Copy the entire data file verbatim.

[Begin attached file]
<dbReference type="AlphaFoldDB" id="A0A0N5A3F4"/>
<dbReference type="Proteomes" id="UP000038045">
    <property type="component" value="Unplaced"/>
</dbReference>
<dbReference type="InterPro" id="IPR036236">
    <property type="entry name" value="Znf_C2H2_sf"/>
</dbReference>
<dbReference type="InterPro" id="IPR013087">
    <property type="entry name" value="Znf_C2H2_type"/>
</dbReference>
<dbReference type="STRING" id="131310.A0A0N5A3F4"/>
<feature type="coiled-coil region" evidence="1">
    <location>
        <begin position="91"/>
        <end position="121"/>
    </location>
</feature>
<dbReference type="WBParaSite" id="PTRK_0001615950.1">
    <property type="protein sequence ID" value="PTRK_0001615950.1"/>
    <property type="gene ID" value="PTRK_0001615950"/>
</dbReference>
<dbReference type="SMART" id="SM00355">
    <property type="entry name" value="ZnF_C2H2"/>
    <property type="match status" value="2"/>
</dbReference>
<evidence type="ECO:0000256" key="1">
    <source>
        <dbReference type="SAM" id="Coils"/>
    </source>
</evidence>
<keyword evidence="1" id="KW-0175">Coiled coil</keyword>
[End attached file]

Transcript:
<dbReference type="AlphaFoldDB" id="A0A0N5A3F4"/>
<dbReference type="Proteomes" id="UP000038045">
    <property type="component" value="Unplaced"/>
</dbReference>
<dbReference type="InterPro" id="IPR036236">
    <property type="entry name" value="Znf_C2H2_sf"/>
</dbReference>
<dbReference type="InterPro" id="IPR013087">
    <property type="entry name" value="Znf_C2H2_type"/>
</dbReference>
<dbReference type="STRING" id="131310.A0A0N5A3F4"/>
<feature type="coiled-coil region" evidence="1">
    <location>
        <begin position="91"/>
        <end position="121"/>
    </location>
</feature>
<dbReference type="WBParaSite" id="PTRK_0001615950.1">
    <property type="protein sequence ID" value="PTRK_0001615950.1"/>
    <property type="gene ID" value="PTRK_0001615950"/>
</dbReference>
<dbReference type="SMART" id="SM00355">
    <property type="entry name" value="ZnF_C2H2"/>
    <property type="match status" value="2"/>
</dbReference>
<evidence type="ECO:0000256" key="1">
    <source>
        <dbReference type="SAM" id="Coils"/>
    </source>
</evidence>
<keyword evidence="1" id="KW-0175">Coiled coil</keyword>